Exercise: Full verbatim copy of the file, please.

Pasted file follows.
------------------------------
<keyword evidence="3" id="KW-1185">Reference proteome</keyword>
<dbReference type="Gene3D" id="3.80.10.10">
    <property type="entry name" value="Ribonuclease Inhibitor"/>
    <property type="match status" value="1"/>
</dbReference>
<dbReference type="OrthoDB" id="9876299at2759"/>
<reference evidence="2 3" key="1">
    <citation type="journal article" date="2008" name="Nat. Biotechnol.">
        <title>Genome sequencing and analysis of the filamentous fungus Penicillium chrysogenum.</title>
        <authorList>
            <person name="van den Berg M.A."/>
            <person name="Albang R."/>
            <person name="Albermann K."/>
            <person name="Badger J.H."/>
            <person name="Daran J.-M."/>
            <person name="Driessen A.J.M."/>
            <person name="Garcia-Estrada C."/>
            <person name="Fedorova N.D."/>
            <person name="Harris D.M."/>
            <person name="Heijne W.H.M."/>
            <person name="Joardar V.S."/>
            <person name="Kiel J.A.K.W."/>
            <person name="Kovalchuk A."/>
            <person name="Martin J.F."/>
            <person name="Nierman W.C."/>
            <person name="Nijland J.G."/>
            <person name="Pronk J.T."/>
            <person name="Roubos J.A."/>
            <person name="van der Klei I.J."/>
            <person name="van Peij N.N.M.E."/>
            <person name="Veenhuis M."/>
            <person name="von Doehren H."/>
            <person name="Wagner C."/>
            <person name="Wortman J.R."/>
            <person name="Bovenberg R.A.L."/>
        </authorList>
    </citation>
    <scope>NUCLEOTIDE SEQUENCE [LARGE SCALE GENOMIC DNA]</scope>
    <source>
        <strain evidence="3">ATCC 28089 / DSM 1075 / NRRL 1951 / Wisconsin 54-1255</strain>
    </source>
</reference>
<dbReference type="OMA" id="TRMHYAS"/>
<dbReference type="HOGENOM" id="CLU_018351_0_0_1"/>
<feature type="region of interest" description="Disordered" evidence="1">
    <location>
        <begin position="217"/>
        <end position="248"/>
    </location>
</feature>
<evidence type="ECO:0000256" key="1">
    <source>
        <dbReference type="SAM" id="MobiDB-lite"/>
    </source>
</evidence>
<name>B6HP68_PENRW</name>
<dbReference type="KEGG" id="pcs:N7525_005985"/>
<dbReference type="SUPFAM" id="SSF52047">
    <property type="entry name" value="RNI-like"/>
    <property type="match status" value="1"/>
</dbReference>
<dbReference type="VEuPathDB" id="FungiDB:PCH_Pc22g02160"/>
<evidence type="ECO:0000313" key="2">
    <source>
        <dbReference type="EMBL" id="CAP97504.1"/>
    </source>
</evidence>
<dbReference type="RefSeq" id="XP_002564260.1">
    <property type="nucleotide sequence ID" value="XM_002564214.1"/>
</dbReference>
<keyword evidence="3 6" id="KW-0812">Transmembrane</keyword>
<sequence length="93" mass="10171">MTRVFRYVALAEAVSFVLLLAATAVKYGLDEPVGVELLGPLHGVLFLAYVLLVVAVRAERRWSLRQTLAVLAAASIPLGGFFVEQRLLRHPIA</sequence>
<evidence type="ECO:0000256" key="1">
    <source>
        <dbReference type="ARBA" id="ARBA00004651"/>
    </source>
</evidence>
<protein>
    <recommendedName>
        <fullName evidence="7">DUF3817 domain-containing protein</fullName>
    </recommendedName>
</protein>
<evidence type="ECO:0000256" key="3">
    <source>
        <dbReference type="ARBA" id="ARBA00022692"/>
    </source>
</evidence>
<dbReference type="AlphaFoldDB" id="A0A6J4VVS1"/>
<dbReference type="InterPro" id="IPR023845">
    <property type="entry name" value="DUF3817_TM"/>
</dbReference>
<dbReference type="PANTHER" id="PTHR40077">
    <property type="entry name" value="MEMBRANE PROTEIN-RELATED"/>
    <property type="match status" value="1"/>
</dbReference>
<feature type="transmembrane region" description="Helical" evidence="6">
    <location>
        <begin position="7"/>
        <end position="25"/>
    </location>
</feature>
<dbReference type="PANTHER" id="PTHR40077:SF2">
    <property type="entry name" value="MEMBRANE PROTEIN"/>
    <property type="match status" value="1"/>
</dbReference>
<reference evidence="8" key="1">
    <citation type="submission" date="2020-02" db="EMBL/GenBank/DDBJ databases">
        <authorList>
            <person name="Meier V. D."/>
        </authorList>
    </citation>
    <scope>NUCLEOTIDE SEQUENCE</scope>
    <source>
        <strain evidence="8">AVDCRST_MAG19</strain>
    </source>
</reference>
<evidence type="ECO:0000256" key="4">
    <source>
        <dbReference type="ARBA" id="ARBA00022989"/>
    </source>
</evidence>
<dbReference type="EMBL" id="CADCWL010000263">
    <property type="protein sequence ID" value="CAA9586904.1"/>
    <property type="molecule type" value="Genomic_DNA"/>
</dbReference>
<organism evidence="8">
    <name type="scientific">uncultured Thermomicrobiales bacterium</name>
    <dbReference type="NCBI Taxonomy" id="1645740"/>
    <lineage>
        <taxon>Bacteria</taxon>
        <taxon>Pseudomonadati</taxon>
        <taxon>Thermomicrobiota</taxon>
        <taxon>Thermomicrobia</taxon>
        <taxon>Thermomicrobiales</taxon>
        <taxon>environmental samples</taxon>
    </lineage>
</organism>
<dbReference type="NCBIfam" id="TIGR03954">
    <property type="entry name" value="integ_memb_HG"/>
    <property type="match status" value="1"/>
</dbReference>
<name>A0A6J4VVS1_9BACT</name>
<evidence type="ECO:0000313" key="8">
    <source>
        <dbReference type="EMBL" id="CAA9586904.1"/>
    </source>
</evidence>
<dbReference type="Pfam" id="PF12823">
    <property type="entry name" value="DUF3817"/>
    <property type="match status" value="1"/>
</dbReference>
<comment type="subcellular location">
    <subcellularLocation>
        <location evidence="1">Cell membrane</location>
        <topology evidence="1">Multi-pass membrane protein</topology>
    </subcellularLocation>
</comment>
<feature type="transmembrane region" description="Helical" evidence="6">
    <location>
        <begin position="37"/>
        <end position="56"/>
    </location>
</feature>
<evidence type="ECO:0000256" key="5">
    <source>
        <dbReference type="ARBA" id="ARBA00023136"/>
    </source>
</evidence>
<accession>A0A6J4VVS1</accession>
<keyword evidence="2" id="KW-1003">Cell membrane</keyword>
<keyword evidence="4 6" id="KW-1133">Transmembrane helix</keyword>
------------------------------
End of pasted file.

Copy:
<keyword evidence="3" id="KW-1185">Reference proteome</keyword>
<dbReference type="Gene3D" id="3.80.10.10">
    <property type="entry name" value="Ribonuclease Inhibitor"/>
    <property type="match status" value="1"/>
</dbReference>
<dbReference type="OrthoDB" id="9876299at2759"/>
<reference evidence="2 3" key="1">
    <citation type="journal article" date="2008" name="Nat. Biotechnol.">
        <title>Genome sequencing and analysis of the filamentous fungus Penicillium chrysogenum.</title>
        <authorList>
            <person name="van den Berg M.A."/>
            <person name="Albang R."/>
            <person name="Albermann K."/>
            <person name="Badger J.H."/>
            <person name="Daran J.-M."/>
            <person name="Driessen A.J.M."/>
            <person name="Garcia-Estrada C."/>
            <person name="Fedorova N.D."/>
            <person name="Harris D.M."/>
            <person name="Heijne W.H.M."/>
            <person name="Joardar V.S."/>
            <person name="Kiel J.A.K.W."/>
            <person name="Kovalchuk A."/>
            <person name="Martin J.F."/>
            <person name="Nierman W.C."/>
            <person name="Nijland J.G."/>
            <person name="Pronk J.T."/>
            <person name="Roubos J.A."/>
            <person name="van der Klei I.J."/>
            <person name="van Peij N.N.M.E."/>
            <person name="Veenhuis M."/>
            <person name="von Doehren H."/>
            <person name="Wagner C."/>
            <person name="Wortman J.R."/>
            <person name="Bovenberg R.A.L."/>
        </authorList>
    </citation>
    <scope>NUCLEOTIDE SEQUENCE [LARGE SCALE GENOMIC DNA]</scope>
    <source>
        <strain evidence="3">ATCC 28089 / DSM 1075 / NRRL 1951 / Wisconsin 54-1255</strain>
    </source>
</reference>
<dbReference type="OMA" id="TRMHYAS"/>
<dbReference type="HOGENOM" id="CLU_018351_0_0_1"/>
<feature type="region of interest" description="Disordered" evidence="1">
    <location>
        <begin position="217"/>
        <end position="248"/>
    </location>
</feature>
<evidence type="ECO:0000256" key="1">
    <source>
        <dbReference type="SAM" id="MobiDB-lite"/>
    </source>
</evidence>
<name>B6HP68_PENRW</name>
<dbReference type="KEGG" id="pcs:N7525_005985"/>
<dbReference type="SUPFAM" id="SSF52047">
    <property type="entry name" value="RNI-like"/>
    <property type="match status" value="1"/>
</dbReference>
<dbReference type="VEuPathDB" id="FungiDB:PCH_Pc22g02160"/>
<evidence type="ECO:0000313" key="2">
    <source>
        <dbReference type="EMBL" id="CAP97504.1"/>
    </source>
</evidence>
<dbReference type="RefSeq" id="XP_002564260.1">
    <property type="nucleotide sequence ID" value="XM_002564214.1"/>
</dbReference>
<keyword evidence="3 6" id="KW-0812">Transmembrane</keyword>
<sequence length="93" mass="10171">MTRVFRYVALAEAVSFVLLLAATAVKYGLDEPVGVELLGPLHGVLFLAYVLLVVAVRAERRWSLRQTLAVLAAASIPLGGFFVEQRLLRHPIA</sequence>
<evidence type="ECO:0000256" key="1">
    <source>
        <dbReference type="ARBA" id="ARBA00004651"/>
    </source>
</evidence>
<protein>
    <recommendedName>
        <fullName evidence="7">DUF3817 domain-containing protein</fullName>
    </recommendedName>
</protein>
<evidence type="ECO:0000256" key="3">
    <source>
        <dbReference type="ARBA" id="ARBA00022692"/>
    </source>
</evidence>
<dbReference type="AlphaFoldDB" id="A0A6J4VVS1"/>
<dbReference type="InterPro" id="IPR023845">
    <property type="entry name" value="DUF3817_TM"/>
</dbReference>
<dbReference type="PANTHER" id="PTHR40077">
    <property type="entry name" value="MEMBRANE PROTEIN-RELATED"/>
    <property type="match status" value="1"/>
</dbReference>
<feature type="transmembrane region" description="Helical" evidence="6">
    <location>
        <begin position="7"/>
        <end position="25"/>
    </location>
</feature>
<dbReference type="PANTHER" id="PTHR40077:SF2">
    <property type="entry name" value="MEMBRANE PROTEIN"/>
    <property type="match status" value="1"/>
</dbReference>
<reference evidence="8" key="1">
    <citation type="submission" date="2020-02" db="EMBL/GenBank/DDBJ databases">
        <authorList>
            <person name="Meier V. D."/>
        </authorList>
    </citation>
    <scope>NUCLEOTIDE SEQUENCE</scope>
    <source>
        <strain evidence="8">AVDCRST_MAG19</strain>
    </source>
</reference>
<evidence type="ECO:0000256" key="4">
    <source>
        <dbReference type="ARBA" id="ARBA00022989"/>
    </source>
</evidence>
<dbReference type="EMBL" id="CADCWL010000263">
    <property type="protein sequence ID" value="CAA9586904.1"/>
    <property type="molecule type" value="Genomic_DNA"/>
</dbReference>
<organism evidence="8">
    <name type="scientific">uncultured Thermomicrobiales bacterium</name>
    <dbReference type="NCBI Taxonomy" id="1645740"/>
    <lineage>
        <taxon>Bacteria</taxon>
        <taxon>Pseudomonadati</taxon>
        <taxon>Thermomicrobiota</taxon>
        <taxon>Thermomicrobia</taxon>
        <taxon>Thermomicrobiales</taxon>
        <taxon>environmental samples</taxon>
    </lineage>
</organism>
<dbReference type="NCBIfam" id="TIGR03954">
    <property type="entry name" value="integ_memb_HG"/>
    <property type="match status" value="1"/>
</dbReference>
<name>A0A6J4VVS1_9BACT</name>
<evidence type="ECO:0000313" key="8">
    <source>
        <dbReference type="EMBL" id="CAA9586904.1"/>
    </source>
</evidence>
<dbReference type="Pfam" id="PF12823">
    <property type="entry name" value="DUF3817"/>
    <property type="match status" value="1"/>
</dbReference>
<comment type="subcellular location">
    <subcellularLocation>
        <location evidence="1">Cell membrane</location>
        <topology evidence="1">Multi-pass membrane protein</topology>
    </subcellularLocation>
</comment>
<feature type="transmembrane region" description="Helical" evidence="6">
    <location>
        <begin position="37"/>
        <end position="56"/>
    </location>
</feature>
<evidence type="ECO:0000256" key="5">
    <source>
        <dbReference type="ARBA" id="ARBA00023136"/>
    </source>
</evidence>
<accession>A0A6J4VVS1</accession>
<keyword evidence="2" id="KW-1003">Cell membrane</keyword>
<keyword evidence="4 6" id="KW-1133">Transmembrane helix</keyword>